Now there's a statement that shows if you can't come up with an intelligent argument, you might as well distort the truth." After all, a major 2009 UCLA study of over 48,000 individuals found that those who drank just one soda a day had a 27 percent increased risk of being overweight.4 And the New York health commissioner, Dr. Thomas Farley, says that sweetened drinks account for at least half the increase in obesity in the past 30 years. So there's plenty of weight behind the concern about soda adding pounds to the public waistline.
And yet, the mayor may have an uphill battle ahead of him. His earlier proposals to levy a soda tax and to prohibit the use of food stamps for buying soda got shot down by federal regulators. The beverage lobby has plenty of muscle.
So far, Mayor Bloomberg has managed to get the city to ban trans-fats and also to require restaurants to post the number of calories in menu items. Only a handful of other locales in the US have followed New York's lead and succeeded in passing trans-fat bans, although many are considering the idea.5
Which brings us back to that original point about New York City not having a reputation as a health mecca. The fact is that while most places in the US are witnessing skyrocketing rates of obesity and concomitant disease, in the Big Apple, the rate of childhood obesity has declined by five percent during the mayor's reign. That's not enough, but it's still significant. Even more, New York City residents live about three years longer than the national average. Then again, it should be noted that the national average includes states such as Mississippi, West Virginia, and Alabama -- all with obesity rates over 30%.6 Beating life expectancy rates in those states by just three years doesn't necessarily qualify you for bragging rights.
Maybe people in the City get more exercise walking everywhere because it's so impossible to drive the streets. Or, just maybe, some of the health initiatives actually have mattered -- the trans-fat ban, the requirement to post caloric count on menus, the ban on smoking in public places. Who knows how long New Yorkers might live if that soda ban passes?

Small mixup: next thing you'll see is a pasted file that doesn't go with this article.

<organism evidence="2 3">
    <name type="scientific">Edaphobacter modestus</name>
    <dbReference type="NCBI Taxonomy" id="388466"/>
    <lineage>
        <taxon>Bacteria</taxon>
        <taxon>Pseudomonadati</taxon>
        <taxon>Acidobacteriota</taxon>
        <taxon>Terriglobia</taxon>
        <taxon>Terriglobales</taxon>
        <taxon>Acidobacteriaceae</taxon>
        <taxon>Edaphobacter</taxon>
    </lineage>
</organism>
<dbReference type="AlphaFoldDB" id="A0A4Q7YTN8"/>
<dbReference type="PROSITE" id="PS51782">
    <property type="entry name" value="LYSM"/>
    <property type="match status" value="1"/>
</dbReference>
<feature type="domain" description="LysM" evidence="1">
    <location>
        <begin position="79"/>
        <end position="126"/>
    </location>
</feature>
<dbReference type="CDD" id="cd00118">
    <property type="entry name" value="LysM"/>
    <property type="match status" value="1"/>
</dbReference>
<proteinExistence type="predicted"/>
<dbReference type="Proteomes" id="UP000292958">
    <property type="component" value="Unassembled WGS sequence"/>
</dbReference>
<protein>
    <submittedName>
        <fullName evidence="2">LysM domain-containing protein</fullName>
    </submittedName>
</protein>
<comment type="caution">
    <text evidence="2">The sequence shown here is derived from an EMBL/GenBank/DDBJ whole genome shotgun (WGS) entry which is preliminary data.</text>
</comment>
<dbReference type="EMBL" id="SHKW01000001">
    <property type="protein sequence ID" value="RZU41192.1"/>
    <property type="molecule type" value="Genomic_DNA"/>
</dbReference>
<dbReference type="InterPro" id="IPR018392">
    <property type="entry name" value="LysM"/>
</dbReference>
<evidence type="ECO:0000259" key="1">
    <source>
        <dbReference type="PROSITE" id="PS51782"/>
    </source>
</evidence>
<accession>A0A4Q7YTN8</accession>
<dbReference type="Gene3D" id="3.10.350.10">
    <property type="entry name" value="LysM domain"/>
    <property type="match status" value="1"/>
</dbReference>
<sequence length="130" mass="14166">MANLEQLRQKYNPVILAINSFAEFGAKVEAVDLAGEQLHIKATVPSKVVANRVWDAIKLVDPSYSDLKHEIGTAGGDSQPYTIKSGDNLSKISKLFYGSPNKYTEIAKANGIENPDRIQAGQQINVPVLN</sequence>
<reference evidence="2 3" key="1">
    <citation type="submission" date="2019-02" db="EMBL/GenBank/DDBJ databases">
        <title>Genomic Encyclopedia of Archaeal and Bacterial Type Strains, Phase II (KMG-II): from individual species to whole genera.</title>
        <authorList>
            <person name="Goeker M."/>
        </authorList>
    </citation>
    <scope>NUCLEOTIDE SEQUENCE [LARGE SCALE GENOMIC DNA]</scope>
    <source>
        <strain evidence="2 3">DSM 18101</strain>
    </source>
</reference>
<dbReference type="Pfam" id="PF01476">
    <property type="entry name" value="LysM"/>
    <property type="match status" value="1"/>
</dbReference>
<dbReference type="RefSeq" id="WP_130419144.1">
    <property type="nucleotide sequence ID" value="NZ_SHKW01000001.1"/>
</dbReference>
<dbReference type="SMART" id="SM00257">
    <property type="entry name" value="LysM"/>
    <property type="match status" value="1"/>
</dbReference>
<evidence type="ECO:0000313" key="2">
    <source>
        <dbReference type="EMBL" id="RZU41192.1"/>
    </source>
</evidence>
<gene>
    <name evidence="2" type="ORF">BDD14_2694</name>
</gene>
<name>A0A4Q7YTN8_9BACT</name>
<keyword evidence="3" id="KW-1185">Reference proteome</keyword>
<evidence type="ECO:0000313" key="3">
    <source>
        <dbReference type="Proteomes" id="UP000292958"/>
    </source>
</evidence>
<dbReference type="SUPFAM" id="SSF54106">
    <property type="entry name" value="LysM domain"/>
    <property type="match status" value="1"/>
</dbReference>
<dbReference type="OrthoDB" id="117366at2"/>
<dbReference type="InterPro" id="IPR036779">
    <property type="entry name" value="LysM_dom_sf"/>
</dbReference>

Then again, I should point out that Jon Barron adamantly opposes all of these government interventions -- not because he agrees with PepsiCo or rails against a presumptive socialist nanny state. His concerns are quite different. Check out:
|The Daily Show with Jon Stewart||Mon - Thurs 11p / 10c|
|Jon Stewart Tries to Figure Out What He's Allowed to Put in His Mouth|
1 Grynbaum, Michael. "Bloomberg Plans to Ban Big Sizes of Sugary Drinks." 30 May 2012. The New York Times. 31 May 2012. <http://www.nytimes.com/2012/05/31/nyregion/bloomberg-plans-a-ban-on-large-sugared-drinks.html?pagewanted=1&_r=1>
2 Murray, Rhianna. "Fast food burgers have tripled in size since the 1950's." 23 May 2012. New York Daily News. 1 June 2012. <http://www.nydailynews.com/life-style/health/fast-food-burgers-tripled-size-1950s-cdc-graphic-article-1.1083573>
3 Gross, Samantha. "New York proposes ban on large sodas at restaurants." 30 May 2012. Associated Press. 31 May 2012. <http://www.google.com/hostednews/ap/article/ALeqM5gC0Eado8nZrg7c6mFySB0hZo5GZg?docId=d56f612b809e487e8d54e8657adc012b>
4 "Bubbling over: New research shows direct link between soda and obesity." 17 September 2009. UCLA Newsroom. 1 June 2012. <http://www.healthpolicy.ucla.edu/NewsReleaseDetails.aspx?id=35>
5 "Ban Trans Fats." 31 May 2012. < http://www.bantransfats.com/>
6 "Overweight and Obesity." 27 April 2012. CDC. (Accessed 2 June 2012.) <http://www.cdc.gov/obesity/data/adult.html>